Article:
March 2015 Chiang Mai, Thailand I was hunched over in a mosquito filled bathroom, in the early stages of a battle with food poisoning that I was clearly losing. To be honest, I don’t even know if I was in the men’s bathroom. I was told to walk around the back of the building. It was so dark I could barely see. There was some sort of concrete shed that was emanating the distinct light of a TV from some tiny windows. Attached to this concrete shed was an open door to what looked like a bathroom. The light was on. “Was this the bar’s bathroom or does this bathroom belong to the person who, I am assuming, lives in this concrete shed?”, I thought to myself.  If I remember correctly the walls were painted pink, which only added to my confusion. I unsuccessfully inspected the door and the surrounding wall for a gender label. Fuck it. I can always plead ignorance if it causes commotion. I’m a tourist… Earlier that day I had made plans to meet up with some fellow digital nomads. First, was dinner with James (founder of Live Collar Free), a Westerner but a 2 year “resident” of Chiang Mai who would impart invaluable wisdom of the inner workings of this city. We met at a comfy bistro. The a/c was cold, the patio out back was extravagant, the menu was full of Western dishes, and the seats were filled with Western customers. I felt like I was back home in Austin. I ordered the cheese fries. Halfway through the meal I realized that... read more

Top Things To Do In Chiang Mai, Thailand

Resting in the cloud covered hills of Northern Thailand lies the city of Chiang Mai, the former capital of the Kingdom of Lanna. Chiang Mai is often referred to as the cultural hub of Thailand because of its many temples, museums,  and its rich history. This metropolitan area of nearly 1 million people is frequently listed as one of the the top travel destinations in the world. Chiang Mai can be a bit overwhelming at times, especially for Westerners. When I first arrived I felt like child, having to relearn everything: roads, language, currency, customs, diet, how to get around, where to get groceries, and so on. After 2 weeks here I decided to get an apartment. Although I don’t quite consider myself a local, I certainly feel qualified to inform people about the Top Things To Do In Chiang Mai, Thailand and what to avoid, as well. A Quick Geography Lesson In order to better understand Chiang Mai it is important to understand its simple layout. In the center of Chiang Mai you have “Old City”. It is called Old City because, well, it is the oldest part of Chiang Mai. So old, in fact, that to this day it is still surrounded by a moat and a partially intact fortress wall. The fortress walls form a nearly perfect square with one wall facing North, one wall facing East, and so on. Therefore, the walls are often referred to by the direction that they are facing. For example, there is the North Wall, East Wall, South Wall, and the West Wall. Strewn across each wall are several gates... read more

Packing List for Thailand

Packing List for Thailand I have a lot of people asking me about my packing list for Thailand and the rest of Southeast Asia so I decided to compile an exact list of things that I keep in my backpacks for my travels. Keep in mind that this is just a list of things that work for my personal backpacking adventures. Some of the things I list may not work for you. You’ll just have to read, adding and subtracting things from the list to make it your own. Originally this was a tricky task for me because I was on my way to spend a few days in New York (during Snowmageddon 2015) before flying out to Bangkok, Thailand. Which is why I have gloves, a cotton poncho, a rain jacket, and a generic Northface jacket. Now that I am here in Southeast Asia (its March, by the way) I really don’t see any need for the fleece jacket and the cotton poncho. Obviously, the gloves are useless here. So, I need to make the decision as to whether I should send the useless items back or just give them away to a fellow backpacker in order to avoid any shipping fees. The poncho I definitely will not be giving away simply because I got it in Mexico and it is a fucking sweet poncho. What I’m getting at here is that you need to think very carefully about what you are packing because you will incur shipping costs if you decide that you want to send items home. Another recommendation… if you aren’t sure if you’ll need... read more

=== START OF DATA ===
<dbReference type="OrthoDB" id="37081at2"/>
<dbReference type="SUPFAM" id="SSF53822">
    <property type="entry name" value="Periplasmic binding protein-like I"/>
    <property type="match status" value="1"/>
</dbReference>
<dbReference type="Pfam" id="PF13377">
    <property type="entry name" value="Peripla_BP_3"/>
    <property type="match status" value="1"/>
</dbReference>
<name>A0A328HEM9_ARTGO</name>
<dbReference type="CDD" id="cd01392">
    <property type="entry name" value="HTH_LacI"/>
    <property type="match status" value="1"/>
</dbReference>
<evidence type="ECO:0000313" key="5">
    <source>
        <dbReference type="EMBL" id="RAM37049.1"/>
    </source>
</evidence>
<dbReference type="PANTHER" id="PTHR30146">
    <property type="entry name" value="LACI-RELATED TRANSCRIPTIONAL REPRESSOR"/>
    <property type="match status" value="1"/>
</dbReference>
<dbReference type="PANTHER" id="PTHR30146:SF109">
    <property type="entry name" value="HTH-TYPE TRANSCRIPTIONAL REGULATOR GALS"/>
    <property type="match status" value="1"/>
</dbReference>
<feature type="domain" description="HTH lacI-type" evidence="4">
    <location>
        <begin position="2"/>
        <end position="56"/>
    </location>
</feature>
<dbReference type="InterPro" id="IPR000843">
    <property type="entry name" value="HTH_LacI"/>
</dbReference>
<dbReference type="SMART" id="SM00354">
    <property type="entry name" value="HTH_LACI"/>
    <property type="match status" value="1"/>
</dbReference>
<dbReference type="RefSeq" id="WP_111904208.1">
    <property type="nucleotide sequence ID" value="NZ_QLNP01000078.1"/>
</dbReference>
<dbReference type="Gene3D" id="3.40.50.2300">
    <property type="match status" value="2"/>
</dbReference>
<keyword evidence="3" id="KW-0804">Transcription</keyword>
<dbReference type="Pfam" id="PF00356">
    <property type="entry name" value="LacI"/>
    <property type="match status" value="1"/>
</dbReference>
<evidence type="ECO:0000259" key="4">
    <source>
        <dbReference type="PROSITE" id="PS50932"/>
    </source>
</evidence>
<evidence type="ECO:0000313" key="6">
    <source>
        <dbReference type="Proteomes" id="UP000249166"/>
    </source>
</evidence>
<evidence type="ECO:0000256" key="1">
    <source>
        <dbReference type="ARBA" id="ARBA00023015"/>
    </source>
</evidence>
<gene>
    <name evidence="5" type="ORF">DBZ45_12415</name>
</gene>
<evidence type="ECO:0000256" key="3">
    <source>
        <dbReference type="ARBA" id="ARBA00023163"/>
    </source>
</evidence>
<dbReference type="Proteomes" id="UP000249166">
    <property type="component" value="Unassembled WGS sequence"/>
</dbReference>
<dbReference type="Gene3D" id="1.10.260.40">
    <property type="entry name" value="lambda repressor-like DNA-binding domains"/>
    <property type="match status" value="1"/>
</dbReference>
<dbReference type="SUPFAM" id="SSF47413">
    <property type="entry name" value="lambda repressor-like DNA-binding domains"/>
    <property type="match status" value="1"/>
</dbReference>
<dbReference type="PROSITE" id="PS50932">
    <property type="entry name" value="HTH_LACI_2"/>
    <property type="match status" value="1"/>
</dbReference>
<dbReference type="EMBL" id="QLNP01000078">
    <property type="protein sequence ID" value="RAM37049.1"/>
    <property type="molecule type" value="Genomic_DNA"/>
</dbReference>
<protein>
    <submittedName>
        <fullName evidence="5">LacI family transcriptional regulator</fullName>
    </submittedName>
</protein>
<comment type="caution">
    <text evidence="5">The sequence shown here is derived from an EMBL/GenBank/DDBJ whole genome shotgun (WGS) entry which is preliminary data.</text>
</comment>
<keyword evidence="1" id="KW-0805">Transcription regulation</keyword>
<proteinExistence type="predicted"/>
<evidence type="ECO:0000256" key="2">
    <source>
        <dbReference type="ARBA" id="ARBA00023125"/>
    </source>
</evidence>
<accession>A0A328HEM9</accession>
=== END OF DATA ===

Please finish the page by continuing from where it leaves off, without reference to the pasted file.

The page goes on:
Top 12 Things To Do in Dallas, TX… as told by a local

  Sweltering heat, 10 gallon hats, oil barrens and  cattle… This is the glamorous stereotype that has been so generously given to this city. A stereotype that isn’t entirely inaccurate but, there is a fascinating side seldom seen by the ever present awe-struck tourist. You know. The one wearing a camera like a necklace, and an American flag t-shirt, one size too small, that eloquently shrink wraps the curves of his gut. When I occasionally muster the strength to lift my hangover-stricken body from the couch I look out the window to my backyard, now a small tundra turned to swamp by a pitiful sheet of half-melted snow. Yes, it snows in Texas… sort-of… frozen rain mostly… then, comes the ice, which plunges the rednecks on these streets in to a city wide chaos. Cars become pinballs on the highway, bouncing off pylons… and each other, in a cringe worthy struggle to maintain course on their way to North Park Mall or What-A-Burger. I’ve experienced the entire spectrum that is Dallas. I have to admit, some of the “tourist traps” are pretty fucking cool but there is more to it. If a friend were to come visit me from out of town this is the exact checklist that I would go through. Here it is, the Top 12 Things To Do in Dallas, TX, as written by a local, a 26 year native, that’s been through thick and thin with this city. #12 – Two-Stepping at Cowboys Red River I know my friends are going to give me a lot of shit for listing this but, I can’t think... read more

About Me

Garrett vs World - About Me

Travel Enthusiast. Writer. Internet Marketing Specialist. WordPress Developer. Entrepreneur. Digital Nomad. Read my life story here.